THE BLOG
03/13/2008 03:00 pm ET Updated May 25, 2011

In defense of micro-credit (and job creation, and health, and ...)

A recent article by James Suroweicki in the New Yorker argues that micro-finance has become over-hyped. Suroweicki concludes that micro-finance is not the binding constraint because it does not create new jobs. Instead, developing countries need more small and medium-scale enterprises (SMEs), which are the source of most job creation in the developed economy. So we should focus on SMEs instead.

After working in the international development field for over twenty years, I can tell you I have heard this argument many, many times before. Not the specific content of the argument, mind you, but the structure of the argument.

When I began my first job at USAID in Manila in 1984, SMEs were a big part of the aid program, and John, the head of the SME department, wanted even more resources. "SMEs create jobs, and jobs create wealth - can't you guys understand that?" I remember him yelling during a strategy meeting.

The only problem was that his program was not particularly effective. He was spending tens of millions of dollars, but it turned out that creating small enterprises was a lot harder than people thought.

All of 23 years old, I thought I was more enlightened. After studying the experience of other countries, I concluded that new small enterprises arose only when agriculture production was great enough to generate the incomes needed to create demand for non-food products. When I finished that analysis, I began arguing vociferously that we should put of all USAID's resources into agriculture. I was sure that this was the way to go. Regrettably, I had to leave Manila to return to grad school before the final decisions were made...

My experience at USAID was a harbinger of things to come in my subsequent fourteen years at the World Bank, working in countries such as Niger, Indonesia, and even Russia. A small group of people would do an analysis that showed that "X" was the key to growth and development, and that without major investment in "X" the country would stagnate. ["X" might be health, education, transportation, integrated rural development, water, or financial sector development, including micro-credit.] Then, voila, the aid program would be adjusted to spend far more money and expertise on "X".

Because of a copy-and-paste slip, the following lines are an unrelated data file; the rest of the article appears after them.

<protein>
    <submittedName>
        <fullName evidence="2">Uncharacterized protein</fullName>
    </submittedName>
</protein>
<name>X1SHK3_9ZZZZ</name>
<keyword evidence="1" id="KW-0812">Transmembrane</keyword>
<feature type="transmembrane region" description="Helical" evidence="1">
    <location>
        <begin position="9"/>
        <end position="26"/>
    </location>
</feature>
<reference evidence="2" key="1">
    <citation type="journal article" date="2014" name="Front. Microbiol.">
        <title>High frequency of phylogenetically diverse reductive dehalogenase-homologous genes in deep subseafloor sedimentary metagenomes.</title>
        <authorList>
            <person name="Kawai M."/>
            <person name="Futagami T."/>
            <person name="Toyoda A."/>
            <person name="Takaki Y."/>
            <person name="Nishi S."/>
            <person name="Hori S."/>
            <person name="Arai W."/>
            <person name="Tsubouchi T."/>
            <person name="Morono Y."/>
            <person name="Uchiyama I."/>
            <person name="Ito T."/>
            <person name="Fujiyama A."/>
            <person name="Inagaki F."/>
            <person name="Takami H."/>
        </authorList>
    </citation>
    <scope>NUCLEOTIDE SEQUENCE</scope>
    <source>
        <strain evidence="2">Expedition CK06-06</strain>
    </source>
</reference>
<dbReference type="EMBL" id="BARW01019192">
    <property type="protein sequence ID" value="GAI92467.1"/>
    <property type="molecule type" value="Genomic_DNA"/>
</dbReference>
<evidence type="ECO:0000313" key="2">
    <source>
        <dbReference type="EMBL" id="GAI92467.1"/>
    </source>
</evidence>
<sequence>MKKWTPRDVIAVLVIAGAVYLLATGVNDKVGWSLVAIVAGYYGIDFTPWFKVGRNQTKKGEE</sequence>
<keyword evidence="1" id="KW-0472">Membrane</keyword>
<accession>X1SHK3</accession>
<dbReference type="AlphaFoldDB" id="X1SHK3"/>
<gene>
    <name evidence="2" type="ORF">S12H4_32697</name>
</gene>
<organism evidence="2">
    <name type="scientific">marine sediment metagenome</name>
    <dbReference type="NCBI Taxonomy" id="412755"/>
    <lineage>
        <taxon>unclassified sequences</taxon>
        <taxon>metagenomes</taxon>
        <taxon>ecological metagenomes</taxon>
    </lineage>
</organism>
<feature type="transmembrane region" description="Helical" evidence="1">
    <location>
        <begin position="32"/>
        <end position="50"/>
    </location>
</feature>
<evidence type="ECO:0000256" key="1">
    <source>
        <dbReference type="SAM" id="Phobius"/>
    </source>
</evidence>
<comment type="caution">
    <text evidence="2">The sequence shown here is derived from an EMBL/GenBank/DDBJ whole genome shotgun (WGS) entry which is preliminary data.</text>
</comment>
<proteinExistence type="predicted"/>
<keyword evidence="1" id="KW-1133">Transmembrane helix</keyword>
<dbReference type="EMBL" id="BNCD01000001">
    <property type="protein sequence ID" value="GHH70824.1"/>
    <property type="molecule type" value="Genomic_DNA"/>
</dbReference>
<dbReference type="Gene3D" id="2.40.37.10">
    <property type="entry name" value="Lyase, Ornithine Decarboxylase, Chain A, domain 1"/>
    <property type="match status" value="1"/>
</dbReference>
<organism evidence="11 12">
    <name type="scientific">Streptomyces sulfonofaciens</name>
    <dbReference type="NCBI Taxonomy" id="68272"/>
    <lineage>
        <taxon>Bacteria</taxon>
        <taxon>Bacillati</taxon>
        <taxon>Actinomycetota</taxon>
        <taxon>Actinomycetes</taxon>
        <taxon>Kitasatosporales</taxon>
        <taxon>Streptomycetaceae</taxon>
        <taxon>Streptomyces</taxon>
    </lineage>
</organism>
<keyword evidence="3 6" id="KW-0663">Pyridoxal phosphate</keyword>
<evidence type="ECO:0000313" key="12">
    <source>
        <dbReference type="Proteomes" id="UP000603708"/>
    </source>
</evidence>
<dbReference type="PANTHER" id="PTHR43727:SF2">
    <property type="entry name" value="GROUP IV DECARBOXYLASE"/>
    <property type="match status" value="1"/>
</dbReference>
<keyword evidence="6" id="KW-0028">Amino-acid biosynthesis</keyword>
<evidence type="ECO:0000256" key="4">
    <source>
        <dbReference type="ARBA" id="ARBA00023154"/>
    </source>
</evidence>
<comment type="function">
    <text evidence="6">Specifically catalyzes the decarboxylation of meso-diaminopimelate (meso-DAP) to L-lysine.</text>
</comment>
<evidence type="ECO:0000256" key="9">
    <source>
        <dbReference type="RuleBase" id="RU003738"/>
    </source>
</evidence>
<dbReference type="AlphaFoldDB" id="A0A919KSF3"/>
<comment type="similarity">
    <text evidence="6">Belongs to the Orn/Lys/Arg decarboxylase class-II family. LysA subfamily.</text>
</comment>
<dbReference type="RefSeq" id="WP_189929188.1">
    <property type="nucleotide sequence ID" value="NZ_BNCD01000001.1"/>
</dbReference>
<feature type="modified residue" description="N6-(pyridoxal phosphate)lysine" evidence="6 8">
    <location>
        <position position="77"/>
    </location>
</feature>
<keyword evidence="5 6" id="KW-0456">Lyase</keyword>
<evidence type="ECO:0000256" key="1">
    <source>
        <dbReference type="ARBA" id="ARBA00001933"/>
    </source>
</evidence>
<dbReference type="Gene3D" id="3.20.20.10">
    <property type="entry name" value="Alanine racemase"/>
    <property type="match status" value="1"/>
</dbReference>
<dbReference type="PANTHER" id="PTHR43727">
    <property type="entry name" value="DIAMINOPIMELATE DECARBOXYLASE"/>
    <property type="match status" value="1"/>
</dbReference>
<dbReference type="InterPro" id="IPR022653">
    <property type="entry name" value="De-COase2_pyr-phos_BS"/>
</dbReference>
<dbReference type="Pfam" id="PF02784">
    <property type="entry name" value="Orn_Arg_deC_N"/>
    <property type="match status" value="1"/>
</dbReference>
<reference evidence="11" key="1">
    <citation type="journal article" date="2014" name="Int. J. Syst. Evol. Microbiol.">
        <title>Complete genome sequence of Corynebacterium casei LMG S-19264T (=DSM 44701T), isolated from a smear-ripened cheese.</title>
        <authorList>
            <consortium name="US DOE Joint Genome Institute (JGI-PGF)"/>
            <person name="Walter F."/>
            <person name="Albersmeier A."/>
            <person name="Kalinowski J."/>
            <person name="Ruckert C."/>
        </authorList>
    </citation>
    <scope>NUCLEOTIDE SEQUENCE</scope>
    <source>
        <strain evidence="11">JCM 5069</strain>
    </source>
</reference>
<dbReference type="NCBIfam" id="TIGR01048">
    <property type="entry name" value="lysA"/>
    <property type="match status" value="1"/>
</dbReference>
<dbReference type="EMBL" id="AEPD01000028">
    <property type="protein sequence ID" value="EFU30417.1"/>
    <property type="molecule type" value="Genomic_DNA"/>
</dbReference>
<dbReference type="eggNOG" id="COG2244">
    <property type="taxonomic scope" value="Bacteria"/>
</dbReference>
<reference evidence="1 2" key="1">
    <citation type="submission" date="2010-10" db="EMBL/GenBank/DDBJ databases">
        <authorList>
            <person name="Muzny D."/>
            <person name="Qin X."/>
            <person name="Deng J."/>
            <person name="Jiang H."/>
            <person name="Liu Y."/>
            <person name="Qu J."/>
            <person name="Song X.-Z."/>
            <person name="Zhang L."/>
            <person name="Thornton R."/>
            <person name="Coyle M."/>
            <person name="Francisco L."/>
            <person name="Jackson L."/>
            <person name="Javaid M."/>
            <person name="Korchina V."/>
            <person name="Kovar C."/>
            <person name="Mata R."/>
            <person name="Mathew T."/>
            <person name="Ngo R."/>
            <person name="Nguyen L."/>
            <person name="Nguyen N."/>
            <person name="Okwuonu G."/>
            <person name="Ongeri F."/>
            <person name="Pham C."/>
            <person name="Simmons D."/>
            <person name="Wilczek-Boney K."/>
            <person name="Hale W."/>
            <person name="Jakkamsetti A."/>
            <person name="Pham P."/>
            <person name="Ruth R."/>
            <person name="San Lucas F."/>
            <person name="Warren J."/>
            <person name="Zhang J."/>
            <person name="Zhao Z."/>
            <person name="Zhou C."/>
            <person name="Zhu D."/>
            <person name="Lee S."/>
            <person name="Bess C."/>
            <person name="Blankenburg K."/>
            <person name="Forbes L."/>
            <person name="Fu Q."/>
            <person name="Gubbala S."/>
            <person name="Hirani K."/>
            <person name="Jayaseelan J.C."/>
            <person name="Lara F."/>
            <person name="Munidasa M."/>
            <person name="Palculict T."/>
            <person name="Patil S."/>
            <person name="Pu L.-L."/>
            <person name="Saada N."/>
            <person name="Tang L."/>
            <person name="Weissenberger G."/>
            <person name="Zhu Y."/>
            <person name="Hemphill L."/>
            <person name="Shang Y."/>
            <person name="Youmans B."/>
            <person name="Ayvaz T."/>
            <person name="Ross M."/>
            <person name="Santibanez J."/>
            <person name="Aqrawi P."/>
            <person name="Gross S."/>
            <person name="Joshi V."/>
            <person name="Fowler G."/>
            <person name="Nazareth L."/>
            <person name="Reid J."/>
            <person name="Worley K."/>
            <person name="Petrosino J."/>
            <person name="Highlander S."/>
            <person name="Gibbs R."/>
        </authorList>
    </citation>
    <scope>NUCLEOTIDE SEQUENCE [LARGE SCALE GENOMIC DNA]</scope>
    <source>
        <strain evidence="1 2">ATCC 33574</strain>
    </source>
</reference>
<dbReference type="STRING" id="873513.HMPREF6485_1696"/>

After a few years (usually about three) it became clear that programs focusing on "X" were not a panacea. Most often, the aid programs did not produce a whole lot of "X." Sometimes the programs succeeded, but alas, more X did not seem to have the expected effect. In any case, there would then be more studies and a big strategy session, and we would conclude that now the country desperately needed "Y" to develop. The cycle started again.

After many cycles of this, two things became clear to me.

First, there is no single "X" that will lead to economic development. Countries instead need some combination of A,B,C and X, Y, Z. And the needed combination of those things is not static- it changes over time.

Second, individual experts, and even organizations staffed by experts are unable to guess (much less promote) the right combination of A,B, C, X, Y, and Z that a country needs at any given time.
Expert-driven mechanisms lack the information and feedback loops needed - and they also lack the bandwidth. I had really smart colleagues in the World Bank, and I can tell you we worked very, very hard. But in the end there were only 24 hours in the day and our heads often felt like they would explode if we try to absorb more information or do more analysis.

Here is the conclusion I drew from my experience: only well functioning markets can make the right decisions about the allocation of resources that will lead to growth. And by markets, I don't mean only financial markets, though they are important, or markets in physical goods. I also mean political markets, where regular citizens' voices are heard (democracy is a political market). And well functioning educational markets allow students to pursue their interests and gain the knowledge and skills needed to get productive jobs. The list of markets goes on.

Markets serve the critical function of allowing people to express the many different things they need and want. And then they allow other people, companies, organizations, and even government agencies to hear those needs and try to satisfy them.

Markets are not a panacea. They often don't function well and sometimes they misallocate resources and have booms and busts. But we simply have not discovered any other system that works better.

Sometimes people ask me what I think the highest impact projects on GlobalGiving are. Health projects? Education projects? Micro-credit? Small business and job creation? I tell them that there is no answer to that question. Whether a project is good depends on whether individual people or their community representatives say they need it, and whether they can raise the sources needed to implement it. Find a project that resonates with you, I tell my friends, and just jump in.

See two earlier posts related to aid markets and microfinance here and here.

[GlobalGiving]